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Winsock 2: Other Supported Protocols 4 Part 11



What do we have in this chapter 4 part 11?

  1. Bluetooth

  2. Stack

  3. Windows CE SDK vs Win32 Platform SDK

  4. Discovering Bluetooth Devices Using Winsock

  5. Bluetooth Device Query Program Example




Bluetooth is an industry-standard protocol that enables wireless connectivity for computers, handheld devices, mobile phones, and other devices. In normal applications it already surpassed the infrared technology. Bluetooth is designed for use by C/C++ programmers and some Bluetooth features are available with Windows Sockets.

Microsoft Bluetooth supports begin with Windows XP with Service Pack 1 (SP1). Support for Bluetooth 2.1 is offered via the latest Windows Vista Feature Pack for Wireless (KB 942567). The header file associated with this update is available at Microsoft Connect via the Windows Vista Feature Pack for Wireless Developers Supplement download.




A diagram of the Bluetooth stack is shown in Figure 4-2. The lower three layers - Baseband, Link Manager Protocol, and the first Host Controller Interface (HCI) layer, are implemented in the Bluetooth hardware. The layers above the hardware and below the application are provided by Windows CE, although it’s possible for third parties to extend the Bluetooth stack by providing additional profiles above the HCI layer.

Applications interact with the Bluetooth stack through one of two interfaces. The preferred method is for applications to use the Winsock API to access the Bluetooth stack. Just as with IrDA, applications use standard Winsock functions to open sockets associated with the Bluetooth stack. Control is accomplished through various WSAxxx() functions. Data transfer is accomplished through the standard socket send and recv functions.


Bluetooth: A diagram of the Bluetooth stack on Windows CE


Figure 4-2 A diagram of the Bluetooth stack on Windows CE


Winsock support for Bluetooth depends on the Winsock stack installed on the device. If the system has Winsock 2.0 installed, such as Windows Mobile devices, Bluetooth functionality is accessed directly through Winsock calls such as setsockopt(). For systems with Winsock 1.1 installed, the Bluetooth stack needs to be configured through a dedicated Bluetooth API. For example, to query the current mode of an asynchronous connection, an application can use the dedicated function BthGetCurrentMode() or, if Winsock 2.0 is on the system, a call to getsockopt() with the option name SO_BTH_GET_MODE.

The other way applications can work with Bluetooth is through virtual serial ports. With this method, applications load a Bluetooth-dedicated serial driver. Control of the stack is accomplished through DeviceIoControl() calls to the COM driver. Calling WriteFile() and ReadFile() to write and read the COM port sends and receives data across the Bluetooth connection.


Windows CE SDK vs Win32 Platform SDK


In the programming part of the bluetooth, normally are based on the two bluetooth stacks: Microsoft and Widcomm/Broadcom. Program created based on the Microsoft stack cannot be run on the Widcomm/Broadcom. In simple word, there isn't a single method which works on all stacks. Most notebook and IPAQ range of products for example, use Widcomm/Broadcom stack. Widcomm provide their own SDK for their bluetooth stack and you can download the widcomm SDK from their website for bluetooth programming. Some OEMs have chosen not to use the Microsoft bluetooth stack. This means the examples created based on the Microsoft stack will not operate on those devices.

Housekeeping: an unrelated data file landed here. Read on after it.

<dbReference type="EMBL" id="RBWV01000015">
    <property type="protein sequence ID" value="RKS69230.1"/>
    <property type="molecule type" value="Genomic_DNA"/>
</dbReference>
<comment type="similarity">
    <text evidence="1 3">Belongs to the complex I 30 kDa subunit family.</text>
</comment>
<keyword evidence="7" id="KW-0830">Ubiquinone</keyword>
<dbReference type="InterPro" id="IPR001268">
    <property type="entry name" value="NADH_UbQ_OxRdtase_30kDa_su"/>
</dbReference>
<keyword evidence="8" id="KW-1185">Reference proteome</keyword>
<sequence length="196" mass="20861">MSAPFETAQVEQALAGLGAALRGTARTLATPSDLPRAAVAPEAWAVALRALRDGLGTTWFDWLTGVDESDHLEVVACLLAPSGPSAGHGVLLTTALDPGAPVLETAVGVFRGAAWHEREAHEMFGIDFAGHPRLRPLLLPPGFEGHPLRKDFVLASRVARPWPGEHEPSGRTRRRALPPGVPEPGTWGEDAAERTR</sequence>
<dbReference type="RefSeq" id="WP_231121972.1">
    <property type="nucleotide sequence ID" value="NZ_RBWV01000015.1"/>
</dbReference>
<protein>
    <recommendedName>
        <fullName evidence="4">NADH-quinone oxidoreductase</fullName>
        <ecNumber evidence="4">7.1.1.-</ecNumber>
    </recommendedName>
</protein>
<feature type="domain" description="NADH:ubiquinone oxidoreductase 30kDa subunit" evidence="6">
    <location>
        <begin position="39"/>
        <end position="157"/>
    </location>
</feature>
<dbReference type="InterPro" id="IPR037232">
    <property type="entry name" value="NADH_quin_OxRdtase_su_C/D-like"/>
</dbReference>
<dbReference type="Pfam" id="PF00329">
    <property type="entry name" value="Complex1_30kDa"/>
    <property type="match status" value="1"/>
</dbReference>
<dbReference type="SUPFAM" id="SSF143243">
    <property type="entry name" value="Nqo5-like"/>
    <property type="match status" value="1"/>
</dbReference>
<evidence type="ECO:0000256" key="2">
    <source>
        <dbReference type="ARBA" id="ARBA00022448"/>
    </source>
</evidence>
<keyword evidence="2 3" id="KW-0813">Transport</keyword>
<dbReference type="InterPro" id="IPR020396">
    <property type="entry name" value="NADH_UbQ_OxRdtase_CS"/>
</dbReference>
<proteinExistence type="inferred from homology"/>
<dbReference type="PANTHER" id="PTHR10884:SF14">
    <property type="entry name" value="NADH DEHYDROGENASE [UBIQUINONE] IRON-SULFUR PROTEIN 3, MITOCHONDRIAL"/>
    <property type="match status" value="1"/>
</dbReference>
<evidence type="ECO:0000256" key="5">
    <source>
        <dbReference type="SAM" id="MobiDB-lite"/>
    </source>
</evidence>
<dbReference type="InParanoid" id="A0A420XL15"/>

The winsock APIs only work with the Microsoft stack and there are Windows CE SDK and Win32 Platform SDK for bluetooth programming. The Bluetooth APIs exposed on a Windows CE/Windows Mobile device has a slightly different design. With some features not exposed and others exposed differently. The header files and libraries used also different except winsock.h/winsock2.h (ws2_32.lib). In this chapter we will try to demonstrate code samples from both Windows CE SDK and Win32 Platform SDK. It is better for you to choose one SDK and not mix both SDKs in one program. For desktop bluetooth application development, of course to choose the Win32 Platform SDK.


Discovering Bluetooth Devices Using Winsock


An application can create a query for discovering remote Bluetooth devices within range, by using the following standard Winsock programming elements:


  1. WSAQUERYSET structure.
  2. WSALookupServiceBegin() function.
  3. WSALookupServiceNext() function.
  4. WSALookupServiceEnd() function.


The sample that ships with Windows Embedded CE contains source code for discovering Bluetooth devices by using Winsock. To perform device discovery and retrieve the address of a remote Bluetooth device:


1.      Prepare the caller application by providing Winsock-related data such as version and implementation details. This data can be retrieved by calling the WSAStartup() function as the following example shows.



WSAStartup (MAKEWORD(1,0), &wsd);


2.      Create and initialize a WSAQUERYSET variable to specify search parameters. Set the dwNameSpace member to NS_BTH to restrict the query to Bluetooth devices. The following code example shows the values to set in WSAQUERYSET.



ZeroMemory(&wsaq, sizeof(wsaq));

wsaq.dwSize = sizeof(wsaq);

wsaq.dwNameSpace = NS_BTH;

wsaq.lpcsaBuffer = NULL;


3.      To start an inquiry, call the WSALookupServiceBegin() function. The following code example shows how to call WSALookupServiceBegin() to perform a device inquiry by passing the WSAQUERYSET variable, created in step 1.


int iRet = WSALookupServiceBegin (&wsaq, LUP_CONTAINERS, &hLookup);


In the preceding example, LUP_CONTAINERS is passed in the dwFlags parameter. This enables Service Discovery Protocol (SDP) to search for other Bluetooth devices within range. Passing zero (0) in the dwFlags parameter performs a service search. The WSALookupServiceBegin() function returns a handle in the hLookup parameter.